Andrina: Absolutely, I recommend working with them 100%. I have been working with her for the last year, we meet on a weekly basis. First of all, there are several goals that I needed to set up with my career. In my case, I moved from managing a company back in my home, Venezuela. I was coming in 2015 to a project manager role that was a step down on my career. It was very difficult for me to find my way and to look for other opportunities. I didn’t really know how to navigate in the healthcare industry, or who were the key players. I was kind of very narrow in my way of thinking, and my executive coach has really guided me on how to target my next big thing that I want to do, and also how to get there. Focus on my skills, focus on what I need to bring to the table, a lot of networking, how to do that networking. Because one of the good things, and the things I really didn’t understand until I entered the program, was that a program like this gives you is not only the academic side, but also useful connections you can make.
The executive coach has given me a lot of good information and how to leverage that, and how to connect to people, how to make the most of my time in looking for new opportunities, and how to make my career grow. It’s been a long process. It’s not easy. Sometimes there are students who are very focused, and they already know what they want. I have actually seen myself figuring out how to, and even define want I want to do, so the executive coach helped me through that process. I have opened great connections. I’ve met great people and it’s been very very helpful.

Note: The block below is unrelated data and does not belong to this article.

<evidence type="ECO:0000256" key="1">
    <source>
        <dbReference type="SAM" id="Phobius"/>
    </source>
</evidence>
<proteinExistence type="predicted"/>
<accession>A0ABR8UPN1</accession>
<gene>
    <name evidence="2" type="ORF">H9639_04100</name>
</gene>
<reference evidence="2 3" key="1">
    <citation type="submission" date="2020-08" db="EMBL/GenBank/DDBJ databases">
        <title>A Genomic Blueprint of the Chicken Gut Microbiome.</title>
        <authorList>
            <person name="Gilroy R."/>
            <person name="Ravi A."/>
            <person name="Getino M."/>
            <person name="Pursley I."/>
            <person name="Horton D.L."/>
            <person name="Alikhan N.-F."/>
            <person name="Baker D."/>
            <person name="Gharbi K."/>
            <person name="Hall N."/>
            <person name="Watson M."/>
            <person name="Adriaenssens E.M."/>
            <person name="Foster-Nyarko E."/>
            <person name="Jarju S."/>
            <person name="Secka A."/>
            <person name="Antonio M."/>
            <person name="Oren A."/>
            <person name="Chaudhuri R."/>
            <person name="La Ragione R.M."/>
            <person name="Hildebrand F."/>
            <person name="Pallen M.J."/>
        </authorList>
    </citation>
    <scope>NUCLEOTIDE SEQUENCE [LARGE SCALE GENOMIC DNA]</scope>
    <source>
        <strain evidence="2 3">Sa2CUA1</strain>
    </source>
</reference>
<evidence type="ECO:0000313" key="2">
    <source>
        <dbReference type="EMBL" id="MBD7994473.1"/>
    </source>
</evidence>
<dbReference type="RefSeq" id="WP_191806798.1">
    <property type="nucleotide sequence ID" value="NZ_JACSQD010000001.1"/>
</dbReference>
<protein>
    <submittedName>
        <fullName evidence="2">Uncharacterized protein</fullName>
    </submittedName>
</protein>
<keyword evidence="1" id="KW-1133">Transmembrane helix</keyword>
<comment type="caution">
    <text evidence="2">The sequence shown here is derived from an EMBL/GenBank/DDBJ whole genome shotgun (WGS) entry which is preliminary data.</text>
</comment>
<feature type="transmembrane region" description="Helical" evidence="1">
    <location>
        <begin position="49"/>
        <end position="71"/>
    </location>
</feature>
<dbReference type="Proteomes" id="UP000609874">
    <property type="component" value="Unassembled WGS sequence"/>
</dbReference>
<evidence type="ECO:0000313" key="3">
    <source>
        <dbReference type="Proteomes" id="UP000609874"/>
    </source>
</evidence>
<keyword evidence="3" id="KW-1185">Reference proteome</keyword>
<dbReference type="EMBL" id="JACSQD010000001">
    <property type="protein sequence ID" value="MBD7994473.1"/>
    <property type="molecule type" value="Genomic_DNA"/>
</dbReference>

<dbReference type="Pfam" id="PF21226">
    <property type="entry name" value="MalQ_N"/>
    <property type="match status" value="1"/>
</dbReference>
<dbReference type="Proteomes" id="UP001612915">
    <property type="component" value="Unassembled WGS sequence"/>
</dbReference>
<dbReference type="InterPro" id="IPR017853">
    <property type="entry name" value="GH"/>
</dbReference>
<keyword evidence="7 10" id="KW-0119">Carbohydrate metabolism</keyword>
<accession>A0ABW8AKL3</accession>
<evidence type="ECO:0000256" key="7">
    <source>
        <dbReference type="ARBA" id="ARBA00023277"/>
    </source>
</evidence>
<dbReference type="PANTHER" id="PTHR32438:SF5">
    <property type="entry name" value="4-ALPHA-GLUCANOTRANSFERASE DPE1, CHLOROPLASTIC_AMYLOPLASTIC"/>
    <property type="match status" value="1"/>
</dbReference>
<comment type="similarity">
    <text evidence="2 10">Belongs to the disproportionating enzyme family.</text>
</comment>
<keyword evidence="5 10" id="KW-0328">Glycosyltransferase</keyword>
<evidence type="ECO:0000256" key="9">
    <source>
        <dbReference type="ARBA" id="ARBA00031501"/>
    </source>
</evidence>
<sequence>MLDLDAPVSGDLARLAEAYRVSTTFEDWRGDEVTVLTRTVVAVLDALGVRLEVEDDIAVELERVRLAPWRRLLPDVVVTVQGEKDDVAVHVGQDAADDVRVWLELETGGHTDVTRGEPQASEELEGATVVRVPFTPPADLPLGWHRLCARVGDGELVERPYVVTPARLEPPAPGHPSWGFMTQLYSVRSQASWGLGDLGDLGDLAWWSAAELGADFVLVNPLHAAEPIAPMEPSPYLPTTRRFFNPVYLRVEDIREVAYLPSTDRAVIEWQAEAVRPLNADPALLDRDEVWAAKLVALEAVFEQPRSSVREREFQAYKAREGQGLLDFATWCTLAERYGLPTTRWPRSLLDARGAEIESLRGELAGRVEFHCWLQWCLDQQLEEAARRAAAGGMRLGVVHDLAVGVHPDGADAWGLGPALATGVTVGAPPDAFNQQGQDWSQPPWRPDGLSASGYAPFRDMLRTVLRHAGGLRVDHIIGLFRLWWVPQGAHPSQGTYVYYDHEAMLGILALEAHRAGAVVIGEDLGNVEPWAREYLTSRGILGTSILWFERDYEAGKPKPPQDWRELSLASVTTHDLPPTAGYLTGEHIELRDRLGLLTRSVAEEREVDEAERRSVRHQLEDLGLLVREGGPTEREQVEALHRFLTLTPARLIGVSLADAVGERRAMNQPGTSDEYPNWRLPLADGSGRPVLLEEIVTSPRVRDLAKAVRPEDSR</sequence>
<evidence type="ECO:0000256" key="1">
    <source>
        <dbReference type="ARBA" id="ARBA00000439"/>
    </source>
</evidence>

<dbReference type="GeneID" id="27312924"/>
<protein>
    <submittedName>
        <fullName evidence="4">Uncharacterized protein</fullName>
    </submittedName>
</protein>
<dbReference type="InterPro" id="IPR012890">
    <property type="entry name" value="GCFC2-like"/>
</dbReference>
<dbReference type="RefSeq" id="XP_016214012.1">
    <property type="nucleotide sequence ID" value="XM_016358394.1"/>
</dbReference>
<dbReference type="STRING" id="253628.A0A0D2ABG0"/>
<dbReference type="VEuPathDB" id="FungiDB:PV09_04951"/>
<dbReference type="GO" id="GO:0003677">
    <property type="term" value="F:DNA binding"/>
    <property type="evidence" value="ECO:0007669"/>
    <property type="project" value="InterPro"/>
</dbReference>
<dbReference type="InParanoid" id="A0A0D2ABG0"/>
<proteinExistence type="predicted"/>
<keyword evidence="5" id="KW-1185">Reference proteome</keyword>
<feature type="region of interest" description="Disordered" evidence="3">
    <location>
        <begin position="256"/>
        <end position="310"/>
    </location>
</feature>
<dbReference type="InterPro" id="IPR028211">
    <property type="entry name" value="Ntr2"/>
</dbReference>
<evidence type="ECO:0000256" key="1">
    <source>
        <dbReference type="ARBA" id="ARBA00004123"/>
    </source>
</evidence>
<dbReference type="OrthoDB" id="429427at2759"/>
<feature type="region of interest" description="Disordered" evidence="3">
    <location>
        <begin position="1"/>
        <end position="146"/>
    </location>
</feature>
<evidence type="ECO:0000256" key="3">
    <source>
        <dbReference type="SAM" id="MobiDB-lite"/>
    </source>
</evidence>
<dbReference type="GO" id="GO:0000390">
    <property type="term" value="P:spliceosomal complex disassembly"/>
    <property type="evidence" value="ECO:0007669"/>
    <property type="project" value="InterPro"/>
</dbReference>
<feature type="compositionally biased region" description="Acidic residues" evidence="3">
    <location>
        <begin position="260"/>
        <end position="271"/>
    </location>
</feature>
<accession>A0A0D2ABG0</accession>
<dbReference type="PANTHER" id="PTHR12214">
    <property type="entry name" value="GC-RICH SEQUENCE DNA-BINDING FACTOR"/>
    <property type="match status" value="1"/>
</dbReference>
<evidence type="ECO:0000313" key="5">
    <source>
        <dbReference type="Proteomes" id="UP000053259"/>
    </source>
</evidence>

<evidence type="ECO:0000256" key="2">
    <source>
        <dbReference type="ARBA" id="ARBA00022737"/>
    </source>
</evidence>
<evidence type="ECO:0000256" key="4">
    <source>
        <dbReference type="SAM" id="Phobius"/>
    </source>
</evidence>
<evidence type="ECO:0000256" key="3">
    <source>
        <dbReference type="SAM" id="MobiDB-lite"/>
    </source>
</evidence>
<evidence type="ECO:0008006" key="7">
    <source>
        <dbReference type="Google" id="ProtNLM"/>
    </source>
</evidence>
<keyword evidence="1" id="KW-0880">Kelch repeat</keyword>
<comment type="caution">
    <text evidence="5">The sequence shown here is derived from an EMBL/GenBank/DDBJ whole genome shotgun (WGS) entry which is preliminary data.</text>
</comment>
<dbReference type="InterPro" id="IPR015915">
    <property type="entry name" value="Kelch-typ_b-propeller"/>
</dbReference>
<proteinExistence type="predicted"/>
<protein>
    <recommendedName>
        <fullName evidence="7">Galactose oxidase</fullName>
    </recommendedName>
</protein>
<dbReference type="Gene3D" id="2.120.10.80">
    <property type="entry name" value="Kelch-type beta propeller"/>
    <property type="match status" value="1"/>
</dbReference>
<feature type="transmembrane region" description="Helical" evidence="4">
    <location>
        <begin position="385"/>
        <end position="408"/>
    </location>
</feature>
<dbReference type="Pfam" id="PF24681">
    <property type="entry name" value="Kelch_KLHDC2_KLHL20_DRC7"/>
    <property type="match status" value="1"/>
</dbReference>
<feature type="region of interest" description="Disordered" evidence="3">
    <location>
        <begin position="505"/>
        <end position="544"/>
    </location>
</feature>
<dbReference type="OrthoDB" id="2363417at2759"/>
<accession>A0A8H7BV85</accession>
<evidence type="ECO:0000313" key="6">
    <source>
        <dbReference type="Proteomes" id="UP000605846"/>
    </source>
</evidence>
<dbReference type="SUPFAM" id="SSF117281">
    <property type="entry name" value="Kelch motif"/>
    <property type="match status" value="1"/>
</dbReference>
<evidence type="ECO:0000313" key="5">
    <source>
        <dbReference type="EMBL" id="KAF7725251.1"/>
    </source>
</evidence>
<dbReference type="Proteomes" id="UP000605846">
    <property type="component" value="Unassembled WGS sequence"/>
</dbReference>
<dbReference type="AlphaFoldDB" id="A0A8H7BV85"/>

Emily: Thank you so much Andrina. I just want to reiterate for the folks who are on the webinar today, that the coach can really assist students with fundamentals, or go deeper and really help people have insights to how to leverage their careers and their impact in the sector and beyond. I think that the really exciting offering that we have here at BC MHA. I also wanted to speak briefly about the immersion event. Our program is offered fully online. There is a two credit course that is offered in the Summer time, annually. And it’s a really exciting time when we bring our students to campus. We are excited to be offering the next innovation course this weekend, and we have both prior participants and current students who are in the innovation course coming together here to Boston on Friday. We’re really looking forward to that. There is a whole weekend of activities, with exposure to leaders in the field. This year it’s focused on healthcare IT, and it’s a wonderful time to get our students together, to do some wonderful networking, and to also advance our students’ understanding opportunities to really transform the delivery of healthcare in our country. For Andrina and also Rebecca, who have already participated in our Immersion course, if you might each say a few words about your experience. I’ll start with you Rebecca. What was most memorable about the innovation course you took last year, and how did it help spread your wings?